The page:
Unless you have really compelling backwards-compatibility reasons, avoid using single precision floats altogether. In VBScript both a single and a double are stored as a 16 byte VARIANT, so there is no space savings. And on the chip, both single and double precision floats are converted to an internal extended format (which I believe is 80 bits), processed in that format, and then converted back to singles or doubles when the operation is done. There are no significant savings in either time or space obtained by using singles, and you get potentially a lot of pain because things don't compare the way you might think they do. Avoid, avoid, avoid.


Comments (7)
  1. Dave Bacher says:

    In general, if you’re dealing with money, the correct way is to use an integer multilpied by a scaling factor, instead of an IEEE float of any variety (single or double).

    The most common case where you see this problem is when someone’s dealing with currency — it hits double precision inaccuracies a lot, and the runtime tries to compensate for it.

    By using fixed point math (multiply the values by 1000, for example, then divide and convert into a float/double once your done), you eliminate any rounding errors, etc. at the expense of a small increase in the amount of code that you have to write.

    SQL Server, Oracle and ISO C++ provide mechanisms for handling this. I believe the .NET runtime has support for it as well.

  2. Dave Bacher says:

    Oh and that goes for any time you care about significance in any computer math — never use a single or a double if you care about how many digits come after the decimal.

  3. Eric Lippert says:

    Yes, the "decimal" type in .NET is a base-ten floating point number. It’s a 96 bit integer scaled by 10^exp, where exp is any value from 0 to -28.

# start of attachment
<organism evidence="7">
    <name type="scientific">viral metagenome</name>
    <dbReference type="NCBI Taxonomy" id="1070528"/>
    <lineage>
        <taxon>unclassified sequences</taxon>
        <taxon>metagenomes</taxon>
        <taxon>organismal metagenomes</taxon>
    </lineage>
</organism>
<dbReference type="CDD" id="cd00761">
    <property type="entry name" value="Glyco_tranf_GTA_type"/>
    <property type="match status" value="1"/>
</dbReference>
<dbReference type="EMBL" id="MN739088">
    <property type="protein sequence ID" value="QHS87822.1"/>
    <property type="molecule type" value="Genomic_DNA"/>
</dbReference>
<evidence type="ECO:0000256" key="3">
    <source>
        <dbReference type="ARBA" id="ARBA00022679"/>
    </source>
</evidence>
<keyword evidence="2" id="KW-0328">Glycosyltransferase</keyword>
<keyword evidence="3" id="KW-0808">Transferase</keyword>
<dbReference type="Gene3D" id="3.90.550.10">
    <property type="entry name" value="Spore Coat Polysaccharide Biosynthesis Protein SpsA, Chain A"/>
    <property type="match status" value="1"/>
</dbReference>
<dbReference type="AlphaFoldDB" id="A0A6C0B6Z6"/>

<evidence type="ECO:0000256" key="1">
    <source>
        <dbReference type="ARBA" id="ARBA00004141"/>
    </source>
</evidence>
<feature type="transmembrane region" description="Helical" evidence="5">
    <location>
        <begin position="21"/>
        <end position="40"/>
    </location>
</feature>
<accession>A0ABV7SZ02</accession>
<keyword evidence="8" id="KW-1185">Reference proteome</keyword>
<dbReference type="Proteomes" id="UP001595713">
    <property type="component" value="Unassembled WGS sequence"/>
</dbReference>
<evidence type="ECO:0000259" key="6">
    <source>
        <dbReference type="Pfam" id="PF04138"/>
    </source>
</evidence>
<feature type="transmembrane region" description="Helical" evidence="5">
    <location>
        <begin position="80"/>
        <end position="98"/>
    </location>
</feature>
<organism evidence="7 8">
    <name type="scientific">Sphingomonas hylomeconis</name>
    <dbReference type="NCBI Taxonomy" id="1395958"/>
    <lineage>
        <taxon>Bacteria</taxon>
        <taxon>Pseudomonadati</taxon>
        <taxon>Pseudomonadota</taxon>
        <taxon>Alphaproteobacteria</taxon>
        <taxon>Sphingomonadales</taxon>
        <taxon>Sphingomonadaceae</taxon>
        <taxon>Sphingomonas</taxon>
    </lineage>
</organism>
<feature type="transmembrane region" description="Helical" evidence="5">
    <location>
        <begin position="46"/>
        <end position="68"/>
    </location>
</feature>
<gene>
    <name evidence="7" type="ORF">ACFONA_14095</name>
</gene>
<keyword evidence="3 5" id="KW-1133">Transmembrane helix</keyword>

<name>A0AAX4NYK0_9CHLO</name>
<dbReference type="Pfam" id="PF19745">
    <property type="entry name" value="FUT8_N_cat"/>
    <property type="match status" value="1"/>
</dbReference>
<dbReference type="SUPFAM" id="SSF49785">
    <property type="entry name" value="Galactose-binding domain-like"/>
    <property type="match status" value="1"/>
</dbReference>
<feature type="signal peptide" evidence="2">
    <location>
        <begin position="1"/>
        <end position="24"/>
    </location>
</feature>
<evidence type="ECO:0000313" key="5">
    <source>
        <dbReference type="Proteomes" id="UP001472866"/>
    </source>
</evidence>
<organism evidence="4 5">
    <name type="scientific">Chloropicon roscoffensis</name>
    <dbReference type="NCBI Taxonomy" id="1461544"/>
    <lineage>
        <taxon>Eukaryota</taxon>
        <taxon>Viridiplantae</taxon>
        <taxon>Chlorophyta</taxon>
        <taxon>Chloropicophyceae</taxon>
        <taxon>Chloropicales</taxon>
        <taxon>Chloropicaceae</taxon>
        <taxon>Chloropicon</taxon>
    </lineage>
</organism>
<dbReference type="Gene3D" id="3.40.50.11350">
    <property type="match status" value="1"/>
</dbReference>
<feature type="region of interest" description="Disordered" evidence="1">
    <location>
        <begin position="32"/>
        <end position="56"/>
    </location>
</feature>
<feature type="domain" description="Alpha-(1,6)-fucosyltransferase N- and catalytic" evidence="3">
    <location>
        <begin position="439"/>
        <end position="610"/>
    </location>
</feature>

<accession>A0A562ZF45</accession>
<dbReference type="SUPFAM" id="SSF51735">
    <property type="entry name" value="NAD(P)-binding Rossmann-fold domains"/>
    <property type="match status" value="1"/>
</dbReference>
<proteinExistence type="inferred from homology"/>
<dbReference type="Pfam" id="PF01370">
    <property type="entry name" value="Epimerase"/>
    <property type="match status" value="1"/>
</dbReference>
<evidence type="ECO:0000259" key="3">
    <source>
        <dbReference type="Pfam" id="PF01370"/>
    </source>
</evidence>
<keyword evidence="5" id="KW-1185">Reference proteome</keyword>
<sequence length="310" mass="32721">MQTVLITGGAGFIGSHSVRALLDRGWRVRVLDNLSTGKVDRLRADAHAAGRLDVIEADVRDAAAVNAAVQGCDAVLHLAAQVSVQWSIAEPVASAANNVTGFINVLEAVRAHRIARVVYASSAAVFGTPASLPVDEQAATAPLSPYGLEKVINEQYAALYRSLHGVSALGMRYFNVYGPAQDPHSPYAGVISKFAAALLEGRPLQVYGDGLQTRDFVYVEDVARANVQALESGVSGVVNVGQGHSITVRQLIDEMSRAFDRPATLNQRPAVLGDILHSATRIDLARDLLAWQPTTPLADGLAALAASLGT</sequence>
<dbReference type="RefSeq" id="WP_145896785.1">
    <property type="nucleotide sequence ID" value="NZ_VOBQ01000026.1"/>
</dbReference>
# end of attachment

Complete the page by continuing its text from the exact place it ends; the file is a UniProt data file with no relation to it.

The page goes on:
4. As a matter of fact, when dealing with money, it’s often an error to carry any more information that the smallest unit in the currency you’re dealing with (for the USD, EUR, and GBP, that’s 1/100, but it is 1/1000, or 1/1 in some currencies). For example, even if the formulae for a morgtage say that the lendee should pay $1.001 per month, that isn’t possible. Instead, they would pay exactly $1.00. That sort of error, when compounded over 40 years, can become noticible.

    I once, a long time ago, wrote a customer tracking system that did 6% tax calculations, and automatically assessed late fees. It was not until it was in production and started assessing late fees to people who showed up as owing "$0.00" and a significant amount of head-scratching did we figure out that some people ended up owing fractional cents. (Of course, if I were writing the system today, I would have done more tests before putting it into production.)

  5. Norman Diamond says:

    > The Visual Basic designers decided that loss

    > of information is worse than manufacturing

    > new information and applied that rule

    > consistently to the variant arithmetic logic.

    Except when printing. See your previous blog entry ^_^

    1/18/2005 4:29 PM James Mastros (theorbtwo)

    > when dealing with money, it’s often an error

    > to carry any more information that the

    > smallest unit in the currency

    Surely not. If interest is compounded daily and every 6 months you’re supposed to pay the amount of interest that has accrued during those 6 months, you shouldn’t compute each day’s interest as zero and add up all those zeroes. You need to compute with enough extra digits to make the final result accurate within one of those smallest units, and then round once. (And of course you probably shouldn’t be using floating point for any part of this.)

  6. Joe says:

       public static double roundnum(double num, int place)


           double n;

           n = num * Math.Pow(10, place);

           n = Math.Sign(n) * Math.Abs(Math.Floor(n + .5));

           return n / Math.Pow(10, place);


    didn’t write this….but looking for comments on it

  7. Sandeep says:

    This is for Dave…


    i just multiplied by 100 ( i had only 2 decimal places) and it solved my issue.

    my code was something like this:

    If pctTotal > 100 then

    Response.Write("Percentage total cannot be greater than 100. Your percentage total is " & pctTotal )

    End If

    I was stumped when I got the message like this:

    Percentage total cannot be greater than 100. Your percentage total is 100

    i just changed into If  CInt(pctTotal*100))>10000

    Now its all fixed. Thanks guys!